2021-075: SEC v. Hemp, Inc.; Bruce J. Perlowin; Barry K. Epling; Jed M. Perlowin; Ferris Holdings, Inc.; Hobbes Equities Inc.; Diversified Investments LLC; and Quantum Economic Protocols LLC

On May 31, 2021, the United States District Court for the District of Nevada issued final judgment as to defendants Hemp, Inc., Bruce J. Perlowin, Barry K. Epling, Ferris Holding, Inc., and Hobbes Equities Inc., on consent from each defendant.

In its June 2016 complaint, the SEC charged Hemp, Inc., its CEO Bruce Perlowin, Perlowin’s friend Barry Epling, Perlowin’s brother Jed Perlowin, and private companies owned by Epling or Jed Perlowin with violations of Section 5 of the Securities Act and Section 10(b) of the Exchange Act for engaging in a long-running fraudulent scheme to evade registration requirements.  The defendants allegedly sold hundreds of millions of unregistered and purportedly unrestricted Hemp shares to public investors through the use of, among other things, purported gifts and consulting agreements, nominee companies, and fraudulent statements made to registered broker-dealers.

The final judgments entered on May 31 ordered, among other things, civil penalties of $300,000 from Hemp Inc., $1.7 million from Bruce Perlowin, and $8 million from Epling, respectively.  On August 23, 2021, the remaining defendants also submitted stipulations and consents for entry of final judgments, proposing, among other things, a civil penalty of $150,000 for Jed Perlowin.

SEC Alleges Employer’s Compliance Manual Violates Rule 21F-17

On June 23, 2021, the SEC announced that Guggenheim Securities, LLC (“Company”) agreed to settle charges that it violated Rule 21F-17 by including language in its compliance manual and training materials that allegedly prohibited employees from contacting regulators without prior Company approval.  Without admitting or denying the findings in the SEC’s order, the Company consented to a cease-and-desist order, a censure, and a civil penalty of $208,912.

Rule 21F-17, which was adopted by the SEC after the passage of the Dodd-Frank Act in 2010, prohibits actions that impede individuals from reporting a possible securities law violation to the SEC.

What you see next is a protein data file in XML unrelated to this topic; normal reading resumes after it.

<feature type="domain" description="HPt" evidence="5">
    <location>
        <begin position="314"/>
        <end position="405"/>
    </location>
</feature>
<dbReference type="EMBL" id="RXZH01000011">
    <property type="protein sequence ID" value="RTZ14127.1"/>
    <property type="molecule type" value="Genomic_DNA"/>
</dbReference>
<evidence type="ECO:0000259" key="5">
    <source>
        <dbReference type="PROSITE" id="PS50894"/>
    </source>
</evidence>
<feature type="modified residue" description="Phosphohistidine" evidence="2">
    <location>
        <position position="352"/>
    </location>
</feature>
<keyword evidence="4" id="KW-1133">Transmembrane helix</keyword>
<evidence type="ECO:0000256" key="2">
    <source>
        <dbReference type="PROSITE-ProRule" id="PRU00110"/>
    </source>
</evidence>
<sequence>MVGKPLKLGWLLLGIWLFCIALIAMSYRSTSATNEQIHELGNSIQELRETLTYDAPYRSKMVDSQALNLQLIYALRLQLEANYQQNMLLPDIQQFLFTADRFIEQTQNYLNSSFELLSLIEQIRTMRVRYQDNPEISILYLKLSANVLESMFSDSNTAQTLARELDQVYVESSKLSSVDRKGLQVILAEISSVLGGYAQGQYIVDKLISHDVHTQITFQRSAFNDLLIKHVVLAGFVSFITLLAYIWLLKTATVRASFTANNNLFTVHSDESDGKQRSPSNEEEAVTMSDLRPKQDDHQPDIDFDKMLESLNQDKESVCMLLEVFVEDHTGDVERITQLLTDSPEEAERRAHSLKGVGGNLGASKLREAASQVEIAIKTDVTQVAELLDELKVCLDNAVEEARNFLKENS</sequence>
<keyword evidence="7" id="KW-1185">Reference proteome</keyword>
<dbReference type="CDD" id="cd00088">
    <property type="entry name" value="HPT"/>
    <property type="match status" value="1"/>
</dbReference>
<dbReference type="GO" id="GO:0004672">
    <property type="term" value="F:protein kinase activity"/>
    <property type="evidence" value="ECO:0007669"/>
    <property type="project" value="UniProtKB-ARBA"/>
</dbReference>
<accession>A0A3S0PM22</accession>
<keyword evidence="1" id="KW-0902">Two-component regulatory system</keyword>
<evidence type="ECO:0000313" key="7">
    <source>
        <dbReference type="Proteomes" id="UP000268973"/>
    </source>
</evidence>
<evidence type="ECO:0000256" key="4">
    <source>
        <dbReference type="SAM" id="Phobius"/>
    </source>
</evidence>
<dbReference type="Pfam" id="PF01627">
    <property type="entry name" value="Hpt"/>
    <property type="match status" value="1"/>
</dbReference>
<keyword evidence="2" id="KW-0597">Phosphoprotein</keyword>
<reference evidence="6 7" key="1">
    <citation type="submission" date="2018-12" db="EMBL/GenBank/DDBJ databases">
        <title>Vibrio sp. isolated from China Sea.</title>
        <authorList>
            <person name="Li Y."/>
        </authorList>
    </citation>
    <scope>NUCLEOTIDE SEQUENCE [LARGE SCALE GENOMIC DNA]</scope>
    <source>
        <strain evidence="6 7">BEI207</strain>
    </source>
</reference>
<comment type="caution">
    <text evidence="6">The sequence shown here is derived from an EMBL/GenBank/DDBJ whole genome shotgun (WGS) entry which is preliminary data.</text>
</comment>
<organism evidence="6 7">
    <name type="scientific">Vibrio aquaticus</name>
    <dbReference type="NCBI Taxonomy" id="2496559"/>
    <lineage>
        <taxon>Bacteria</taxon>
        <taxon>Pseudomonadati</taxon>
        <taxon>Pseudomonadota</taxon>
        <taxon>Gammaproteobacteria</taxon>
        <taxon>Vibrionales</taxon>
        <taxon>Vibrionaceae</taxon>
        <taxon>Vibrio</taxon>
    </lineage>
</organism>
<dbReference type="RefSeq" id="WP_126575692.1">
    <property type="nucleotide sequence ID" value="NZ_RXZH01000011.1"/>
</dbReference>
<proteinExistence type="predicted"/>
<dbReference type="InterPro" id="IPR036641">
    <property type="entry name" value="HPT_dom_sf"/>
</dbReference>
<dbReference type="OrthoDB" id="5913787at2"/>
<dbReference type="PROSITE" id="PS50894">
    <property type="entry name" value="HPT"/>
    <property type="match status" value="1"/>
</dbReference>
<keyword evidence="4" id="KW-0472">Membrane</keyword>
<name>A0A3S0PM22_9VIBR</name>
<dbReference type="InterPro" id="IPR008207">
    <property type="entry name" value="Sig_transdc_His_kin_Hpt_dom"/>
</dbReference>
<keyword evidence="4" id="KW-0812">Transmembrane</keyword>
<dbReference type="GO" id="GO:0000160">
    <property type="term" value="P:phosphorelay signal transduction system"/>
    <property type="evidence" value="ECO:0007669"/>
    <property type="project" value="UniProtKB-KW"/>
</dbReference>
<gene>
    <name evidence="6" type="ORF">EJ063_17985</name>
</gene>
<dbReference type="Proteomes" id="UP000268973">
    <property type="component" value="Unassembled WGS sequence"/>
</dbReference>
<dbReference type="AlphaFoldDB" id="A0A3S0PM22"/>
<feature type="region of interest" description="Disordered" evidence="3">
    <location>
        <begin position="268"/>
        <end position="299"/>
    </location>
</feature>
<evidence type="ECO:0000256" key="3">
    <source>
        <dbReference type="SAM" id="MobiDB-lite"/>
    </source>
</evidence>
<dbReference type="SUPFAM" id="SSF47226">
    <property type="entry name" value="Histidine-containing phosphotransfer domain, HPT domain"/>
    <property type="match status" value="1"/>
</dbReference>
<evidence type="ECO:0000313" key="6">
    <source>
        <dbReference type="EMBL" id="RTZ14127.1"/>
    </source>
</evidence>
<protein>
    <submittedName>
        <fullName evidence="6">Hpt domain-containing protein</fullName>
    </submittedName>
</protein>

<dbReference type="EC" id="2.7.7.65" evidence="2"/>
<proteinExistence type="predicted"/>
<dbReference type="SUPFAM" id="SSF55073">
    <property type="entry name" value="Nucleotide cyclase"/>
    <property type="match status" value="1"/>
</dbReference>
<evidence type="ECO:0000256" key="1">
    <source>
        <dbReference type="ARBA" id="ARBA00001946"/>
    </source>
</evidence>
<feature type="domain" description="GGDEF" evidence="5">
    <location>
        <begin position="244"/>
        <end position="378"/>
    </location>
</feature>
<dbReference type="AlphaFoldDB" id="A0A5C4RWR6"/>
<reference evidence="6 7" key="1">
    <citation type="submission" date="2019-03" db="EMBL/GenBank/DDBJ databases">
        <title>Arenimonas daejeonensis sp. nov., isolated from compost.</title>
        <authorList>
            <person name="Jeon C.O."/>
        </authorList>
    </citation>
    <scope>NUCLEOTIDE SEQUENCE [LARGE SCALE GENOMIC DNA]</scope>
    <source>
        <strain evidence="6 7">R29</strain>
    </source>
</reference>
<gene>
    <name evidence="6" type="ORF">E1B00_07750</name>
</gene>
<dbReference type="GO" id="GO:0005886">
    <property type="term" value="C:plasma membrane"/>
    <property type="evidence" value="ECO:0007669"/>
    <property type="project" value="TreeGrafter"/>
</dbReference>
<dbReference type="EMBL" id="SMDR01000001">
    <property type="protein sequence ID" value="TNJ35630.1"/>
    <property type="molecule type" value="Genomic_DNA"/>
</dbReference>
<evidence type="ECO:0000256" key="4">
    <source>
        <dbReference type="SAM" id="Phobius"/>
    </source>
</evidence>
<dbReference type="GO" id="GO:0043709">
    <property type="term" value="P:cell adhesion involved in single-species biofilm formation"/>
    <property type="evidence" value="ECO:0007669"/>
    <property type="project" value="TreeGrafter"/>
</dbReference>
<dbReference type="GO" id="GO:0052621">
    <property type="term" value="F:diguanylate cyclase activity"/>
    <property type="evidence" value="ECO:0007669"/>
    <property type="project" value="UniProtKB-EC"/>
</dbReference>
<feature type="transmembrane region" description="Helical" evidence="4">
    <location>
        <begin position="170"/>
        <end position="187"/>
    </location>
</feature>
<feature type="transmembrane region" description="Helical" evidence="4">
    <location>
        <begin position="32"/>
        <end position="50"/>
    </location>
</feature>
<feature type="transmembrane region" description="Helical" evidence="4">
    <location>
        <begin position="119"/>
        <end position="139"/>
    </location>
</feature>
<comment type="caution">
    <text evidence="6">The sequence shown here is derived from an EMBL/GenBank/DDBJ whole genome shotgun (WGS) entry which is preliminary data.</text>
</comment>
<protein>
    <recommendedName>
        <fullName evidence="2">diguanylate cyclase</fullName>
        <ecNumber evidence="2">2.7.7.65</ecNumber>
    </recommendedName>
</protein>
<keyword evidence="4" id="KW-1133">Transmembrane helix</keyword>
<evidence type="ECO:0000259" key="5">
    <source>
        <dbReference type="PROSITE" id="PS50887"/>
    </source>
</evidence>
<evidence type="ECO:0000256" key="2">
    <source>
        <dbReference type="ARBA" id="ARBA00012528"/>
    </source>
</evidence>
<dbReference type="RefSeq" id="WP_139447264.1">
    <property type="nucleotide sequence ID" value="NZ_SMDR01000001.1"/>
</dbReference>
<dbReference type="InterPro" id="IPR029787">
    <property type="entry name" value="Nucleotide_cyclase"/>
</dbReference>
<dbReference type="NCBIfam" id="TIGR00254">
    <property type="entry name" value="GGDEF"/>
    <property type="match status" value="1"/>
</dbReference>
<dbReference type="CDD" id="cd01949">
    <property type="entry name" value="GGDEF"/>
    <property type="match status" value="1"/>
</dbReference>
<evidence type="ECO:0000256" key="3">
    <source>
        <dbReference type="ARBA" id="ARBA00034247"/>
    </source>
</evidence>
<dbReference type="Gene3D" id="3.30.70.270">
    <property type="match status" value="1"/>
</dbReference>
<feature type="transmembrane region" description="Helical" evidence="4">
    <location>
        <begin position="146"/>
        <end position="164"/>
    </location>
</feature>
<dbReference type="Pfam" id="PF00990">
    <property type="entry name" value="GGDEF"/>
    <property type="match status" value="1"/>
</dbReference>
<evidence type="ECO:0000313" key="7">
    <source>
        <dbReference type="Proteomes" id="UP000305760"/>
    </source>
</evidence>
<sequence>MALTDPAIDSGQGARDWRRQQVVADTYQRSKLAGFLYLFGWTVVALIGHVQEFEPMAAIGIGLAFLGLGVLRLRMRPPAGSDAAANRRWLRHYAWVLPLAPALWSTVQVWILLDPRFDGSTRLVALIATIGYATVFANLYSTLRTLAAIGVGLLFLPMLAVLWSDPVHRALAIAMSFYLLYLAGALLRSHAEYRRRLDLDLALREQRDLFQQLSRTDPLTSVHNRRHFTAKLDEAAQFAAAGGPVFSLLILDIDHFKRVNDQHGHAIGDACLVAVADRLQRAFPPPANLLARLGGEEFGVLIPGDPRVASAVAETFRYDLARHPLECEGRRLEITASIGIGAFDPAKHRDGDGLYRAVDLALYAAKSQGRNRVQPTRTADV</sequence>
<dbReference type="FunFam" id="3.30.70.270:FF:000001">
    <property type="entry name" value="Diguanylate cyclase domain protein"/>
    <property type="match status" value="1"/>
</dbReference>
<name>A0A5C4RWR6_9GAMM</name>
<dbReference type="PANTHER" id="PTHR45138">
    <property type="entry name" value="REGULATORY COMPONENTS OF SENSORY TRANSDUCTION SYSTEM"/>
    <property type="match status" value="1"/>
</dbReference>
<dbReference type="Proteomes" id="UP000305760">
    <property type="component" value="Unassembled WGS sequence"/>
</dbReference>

The SEC alleged that from 2016-2020, the Company’s compliance manual stated that:

Employees are also strictly prohibited from initiating contact with any Regulator without prior approval from the Legal or Compliance Department.  This prohibition applies to any subject matter that might be discussed with a Regulator, including an individual’s registration status with FINRA.  Any employee that violates this policy may be subject to disciplinary action by the Firm.

According to the order, the compliance manual was updated annually and employees were required to sign an acknowledgement that they would adhere to its policies.  The SEC further alleged that in 2018 and 2019, the Company provided annual compliance trainings that included similar language.

Notably, the SEC stated that it was unaware of any instances in which an employee was prevented from communicating with SEC staff about potential violations or in which the Company took action to enforce the compliance manual’s restriction or prevent communications.  After being contacted by the SEC, the Company removed the language quoted above and added a provision notifying employees of their right to report violations and to participate, assist, or testify in any investigation by a governmental agency.

As we previously reported (see here and here), the SEC brought multiple actions to enforce Rule 21F-17 during the Obama administration, focusing primarily on allegedly restrictive language in severance agreements, but only one such action during the Trump administration (see here and here).  This recent action may signal renewed scrutiny by the SEC under the Biden administration of companies’ compliance with Rule 21F-17.